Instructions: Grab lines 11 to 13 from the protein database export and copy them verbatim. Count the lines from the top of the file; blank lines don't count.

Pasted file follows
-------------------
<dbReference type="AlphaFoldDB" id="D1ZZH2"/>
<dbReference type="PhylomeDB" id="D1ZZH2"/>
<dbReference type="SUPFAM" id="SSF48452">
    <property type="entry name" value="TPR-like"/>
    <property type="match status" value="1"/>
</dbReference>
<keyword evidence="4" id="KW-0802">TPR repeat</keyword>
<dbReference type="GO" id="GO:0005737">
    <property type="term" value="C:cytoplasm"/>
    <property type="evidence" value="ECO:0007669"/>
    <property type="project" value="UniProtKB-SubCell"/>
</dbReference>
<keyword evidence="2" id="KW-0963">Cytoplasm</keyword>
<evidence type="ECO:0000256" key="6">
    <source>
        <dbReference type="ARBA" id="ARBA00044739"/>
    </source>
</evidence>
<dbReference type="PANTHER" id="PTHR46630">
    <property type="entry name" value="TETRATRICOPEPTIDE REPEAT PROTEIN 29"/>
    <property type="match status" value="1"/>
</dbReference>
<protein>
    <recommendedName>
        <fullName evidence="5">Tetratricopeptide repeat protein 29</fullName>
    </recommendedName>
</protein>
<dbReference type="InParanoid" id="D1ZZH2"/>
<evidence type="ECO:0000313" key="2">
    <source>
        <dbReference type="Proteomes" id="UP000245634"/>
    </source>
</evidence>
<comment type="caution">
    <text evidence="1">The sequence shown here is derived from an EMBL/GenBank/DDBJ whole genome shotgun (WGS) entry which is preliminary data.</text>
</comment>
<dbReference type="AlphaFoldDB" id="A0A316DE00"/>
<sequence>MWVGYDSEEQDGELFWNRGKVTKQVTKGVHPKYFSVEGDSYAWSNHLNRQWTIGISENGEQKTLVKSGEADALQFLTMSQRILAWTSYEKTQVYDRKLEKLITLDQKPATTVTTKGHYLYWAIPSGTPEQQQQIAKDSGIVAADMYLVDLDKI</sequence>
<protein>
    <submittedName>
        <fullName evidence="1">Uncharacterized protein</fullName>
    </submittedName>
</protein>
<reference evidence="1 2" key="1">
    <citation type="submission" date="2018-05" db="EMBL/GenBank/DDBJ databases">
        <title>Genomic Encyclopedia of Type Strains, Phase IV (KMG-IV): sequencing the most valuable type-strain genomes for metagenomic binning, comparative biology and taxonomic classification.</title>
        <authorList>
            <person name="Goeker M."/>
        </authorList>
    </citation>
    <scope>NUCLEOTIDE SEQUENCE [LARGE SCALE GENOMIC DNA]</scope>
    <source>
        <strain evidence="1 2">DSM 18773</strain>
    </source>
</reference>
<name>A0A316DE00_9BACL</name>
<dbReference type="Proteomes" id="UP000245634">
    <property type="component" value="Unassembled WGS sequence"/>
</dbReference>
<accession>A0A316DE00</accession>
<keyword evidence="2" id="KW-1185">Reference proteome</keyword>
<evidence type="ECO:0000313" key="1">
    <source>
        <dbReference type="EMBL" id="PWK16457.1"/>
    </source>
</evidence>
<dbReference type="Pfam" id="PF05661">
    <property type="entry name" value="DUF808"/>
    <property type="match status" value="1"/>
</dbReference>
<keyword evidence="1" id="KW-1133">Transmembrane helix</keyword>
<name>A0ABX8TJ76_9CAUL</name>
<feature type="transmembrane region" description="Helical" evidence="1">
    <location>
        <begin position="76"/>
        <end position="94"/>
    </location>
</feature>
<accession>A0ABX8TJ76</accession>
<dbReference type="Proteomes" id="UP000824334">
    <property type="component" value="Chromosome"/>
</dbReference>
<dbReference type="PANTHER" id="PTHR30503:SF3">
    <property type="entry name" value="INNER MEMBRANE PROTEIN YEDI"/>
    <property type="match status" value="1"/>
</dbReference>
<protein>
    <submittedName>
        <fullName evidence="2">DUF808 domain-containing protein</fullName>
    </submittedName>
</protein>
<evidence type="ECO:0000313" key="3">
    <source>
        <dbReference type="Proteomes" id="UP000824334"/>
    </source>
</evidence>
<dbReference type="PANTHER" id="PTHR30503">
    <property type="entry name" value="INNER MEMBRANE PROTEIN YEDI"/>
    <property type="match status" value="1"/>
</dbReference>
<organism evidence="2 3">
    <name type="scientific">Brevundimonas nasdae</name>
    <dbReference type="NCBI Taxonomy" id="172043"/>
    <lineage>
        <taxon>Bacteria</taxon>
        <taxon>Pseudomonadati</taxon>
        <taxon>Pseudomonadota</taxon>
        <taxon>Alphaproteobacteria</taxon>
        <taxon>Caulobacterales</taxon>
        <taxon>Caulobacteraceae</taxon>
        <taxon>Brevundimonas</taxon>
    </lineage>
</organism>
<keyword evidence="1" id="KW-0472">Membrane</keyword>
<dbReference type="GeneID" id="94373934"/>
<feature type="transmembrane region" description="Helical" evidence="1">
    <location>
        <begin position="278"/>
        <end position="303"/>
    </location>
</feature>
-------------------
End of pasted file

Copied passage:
    <property type="project" value="UniProtKB-SubCell"/>
</dbReference>
<keyword evidence="2" id="KW-0963">Cytoplasm</keyword>